A life without festivity is a long road without an end.Yes, you know him mostly because, with his mentor Leucippus, he came up with the idea of the atom. But he was also known as the Laughing Philosopher (because he engaged in round mocking of human inanity), and as you can see from the quote above, he didn't believe in being dour. He was a well-traveled man who was insatiably curious about the world, and became respected by his contemporaries because he understood the natural world well enough to predict some happenings in it. Some of his ideas on the origins of worlds and their eventual end are eerily prescient - we now know that bits of matter colliding is what forms planets, and that collisions between worlds can, indeed, destroy them. I expect if we could transport him to the present, he'd get a kick out of modern cosmology, which in these respects has largely proven him right. And he'd have plenty of human inanity to laugh at.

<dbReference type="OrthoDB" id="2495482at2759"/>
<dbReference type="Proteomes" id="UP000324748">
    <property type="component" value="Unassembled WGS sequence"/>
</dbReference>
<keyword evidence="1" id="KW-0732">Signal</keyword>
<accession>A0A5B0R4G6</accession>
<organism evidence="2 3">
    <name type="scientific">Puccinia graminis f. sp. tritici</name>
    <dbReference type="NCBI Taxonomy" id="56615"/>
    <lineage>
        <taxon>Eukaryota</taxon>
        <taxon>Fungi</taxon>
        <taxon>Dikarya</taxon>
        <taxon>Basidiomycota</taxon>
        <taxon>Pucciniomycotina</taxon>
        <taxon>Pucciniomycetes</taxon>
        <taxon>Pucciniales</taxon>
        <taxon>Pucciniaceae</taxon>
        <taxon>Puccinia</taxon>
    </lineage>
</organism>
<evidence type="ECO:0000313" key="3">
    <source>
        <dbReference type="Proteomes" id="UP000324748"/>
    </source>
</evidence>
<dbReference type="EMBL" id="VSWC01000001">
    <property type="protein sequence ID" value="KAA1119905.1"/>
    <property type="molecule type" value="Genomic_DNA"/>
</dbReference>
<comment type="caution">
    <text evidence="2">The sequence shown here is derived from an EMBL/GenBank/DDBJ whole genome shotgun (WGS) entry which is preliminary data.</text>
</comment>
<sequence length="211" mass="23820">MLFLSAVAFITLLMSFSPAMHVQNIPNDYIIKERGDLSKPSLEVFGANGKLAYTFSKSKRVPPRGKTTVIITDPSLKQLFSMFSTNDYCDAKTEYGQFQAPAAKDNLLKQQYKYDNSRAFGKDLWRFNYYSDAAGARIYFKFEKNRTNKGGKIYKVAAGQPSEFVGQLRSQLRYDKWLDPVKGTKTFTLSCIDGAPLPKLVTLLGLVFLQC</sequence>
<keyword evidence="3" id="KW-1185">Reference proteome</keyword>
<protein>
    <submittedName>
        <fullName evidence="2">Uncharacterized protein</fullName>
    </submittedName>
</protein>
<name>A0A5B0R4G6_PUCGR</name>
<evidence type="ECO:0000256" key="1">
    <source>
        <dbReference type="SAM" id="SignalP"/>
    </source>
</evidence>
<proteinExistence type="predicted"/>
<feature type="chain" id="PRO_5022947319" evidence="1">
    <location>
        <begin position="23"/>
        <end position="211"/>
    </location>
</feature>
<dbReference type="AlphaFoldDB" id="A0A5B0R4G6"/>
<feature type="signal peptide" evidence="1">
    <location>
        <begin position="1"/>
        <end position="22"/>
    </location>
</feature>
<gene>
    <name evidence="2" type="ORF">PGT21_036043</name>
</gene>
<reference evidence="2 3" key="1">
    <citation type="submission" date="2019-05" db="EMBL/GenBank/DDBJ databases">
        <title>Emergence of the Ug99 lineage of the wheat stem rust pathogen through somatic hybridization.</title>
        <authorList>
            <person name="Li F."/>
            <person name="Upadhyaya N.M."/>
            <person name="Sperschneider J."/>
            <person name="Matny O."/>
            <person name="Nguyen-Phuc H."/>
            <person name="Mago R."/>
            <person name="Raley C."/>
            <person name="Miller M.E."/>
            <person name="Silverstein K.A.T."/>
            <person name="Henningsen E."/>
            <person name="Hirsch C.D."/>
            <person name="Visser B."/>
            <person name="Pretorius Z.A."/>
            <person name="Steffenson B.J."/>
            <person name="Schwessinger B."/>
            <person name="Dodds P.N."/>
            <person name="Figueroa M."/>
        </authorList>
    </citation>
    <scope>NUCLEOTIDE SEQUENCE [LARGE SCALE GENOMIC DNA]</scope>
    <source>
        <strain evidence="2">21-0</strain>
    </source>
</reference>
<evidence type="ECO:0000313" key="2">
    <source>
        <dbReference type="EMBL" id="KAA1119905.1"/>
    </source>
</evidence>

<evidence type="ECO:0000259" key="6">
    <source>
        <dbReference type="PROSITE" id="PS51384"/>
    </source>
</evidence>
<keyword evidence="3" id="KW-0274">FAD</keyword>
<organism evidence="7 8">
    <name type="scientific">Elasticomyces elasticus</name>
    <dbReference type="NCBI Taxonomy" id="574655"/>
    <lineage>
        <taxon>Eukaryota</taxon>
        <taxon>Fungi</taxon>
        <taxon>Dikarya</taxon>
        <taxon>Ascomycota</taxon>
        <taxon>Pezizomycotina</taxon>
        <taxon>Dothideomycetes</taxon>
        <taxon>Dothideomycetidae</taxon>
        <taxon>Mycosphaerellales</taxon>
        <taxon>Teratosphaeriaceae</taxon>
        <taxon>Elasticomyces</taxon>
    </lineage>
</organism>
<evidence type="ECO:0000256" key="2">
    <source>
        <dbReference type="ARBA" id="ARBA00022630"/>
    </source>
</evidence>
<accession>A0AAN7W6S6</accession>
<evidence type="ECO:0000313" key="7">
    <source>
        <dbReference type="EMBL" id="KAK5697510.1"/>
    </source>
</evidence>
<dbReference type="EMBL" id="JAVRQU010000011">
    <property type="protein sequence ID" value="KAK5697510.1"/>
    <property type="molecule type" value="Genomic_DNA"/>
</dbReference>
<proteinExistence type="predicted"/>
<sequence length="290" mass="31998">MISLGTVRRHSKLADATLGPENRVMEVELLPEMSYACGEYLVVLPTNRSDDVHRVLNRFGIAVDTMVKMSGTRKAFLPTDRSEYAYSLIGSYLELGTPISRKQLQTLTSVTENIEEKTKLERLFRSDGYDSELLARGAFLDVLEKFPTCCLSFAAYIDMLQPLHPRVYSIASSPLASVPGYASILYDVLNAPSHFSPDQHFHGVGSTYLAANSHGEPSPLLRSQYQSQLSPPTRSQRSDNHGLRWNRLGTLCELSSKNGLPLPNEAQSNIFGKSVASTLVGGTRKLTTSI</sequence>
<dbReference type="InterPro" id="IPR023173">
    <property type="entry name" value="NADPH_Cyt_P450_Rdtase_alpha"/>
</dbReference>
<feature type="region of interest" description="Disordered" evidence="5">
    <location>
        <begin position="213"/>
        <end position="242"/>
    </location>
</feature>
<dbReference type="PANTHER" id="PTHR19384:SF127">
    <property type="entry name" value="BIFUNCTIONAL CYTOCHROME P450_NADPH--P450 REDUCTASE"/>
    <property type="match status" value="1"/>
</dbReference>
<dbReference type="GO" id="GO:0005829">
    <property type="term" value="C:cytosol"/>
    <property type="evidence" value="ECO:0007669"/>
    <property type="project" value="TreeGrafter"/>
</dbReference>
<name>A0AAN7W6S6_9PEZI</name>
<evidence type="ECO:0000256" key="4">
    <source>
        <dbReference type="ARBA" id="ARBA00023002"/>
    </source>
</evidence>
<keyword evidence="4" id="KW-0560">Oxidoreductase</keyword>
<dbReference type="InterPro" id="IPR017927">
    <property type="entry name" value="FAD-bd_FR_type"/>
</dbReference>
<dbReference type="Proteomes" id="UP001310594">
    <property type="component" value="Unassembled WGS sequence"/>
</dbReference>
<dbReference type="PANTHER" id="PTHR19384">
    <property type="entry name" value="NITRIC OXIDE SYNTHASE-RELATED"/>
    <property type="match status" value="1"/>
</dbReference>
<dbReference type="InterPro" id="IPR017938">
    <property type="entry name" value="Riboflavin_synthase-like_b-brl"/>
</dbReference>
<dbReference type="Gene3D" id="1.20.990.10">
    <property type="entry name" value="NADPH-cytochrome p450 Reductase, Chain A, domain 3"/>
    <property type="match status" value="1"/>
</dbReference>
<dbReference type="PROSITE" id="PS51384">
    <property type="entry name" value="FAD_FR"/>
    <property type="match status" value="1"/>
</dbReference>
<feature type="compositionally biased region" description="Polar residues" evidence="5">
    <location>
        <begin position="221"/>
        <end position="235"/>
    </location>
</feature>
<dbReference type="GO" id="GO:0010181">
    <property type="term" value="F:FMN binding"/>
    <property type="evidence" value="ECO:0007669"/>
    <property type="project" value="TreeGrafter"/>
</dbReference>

So, heed the wise words of Democritus and go have yourselves some fun.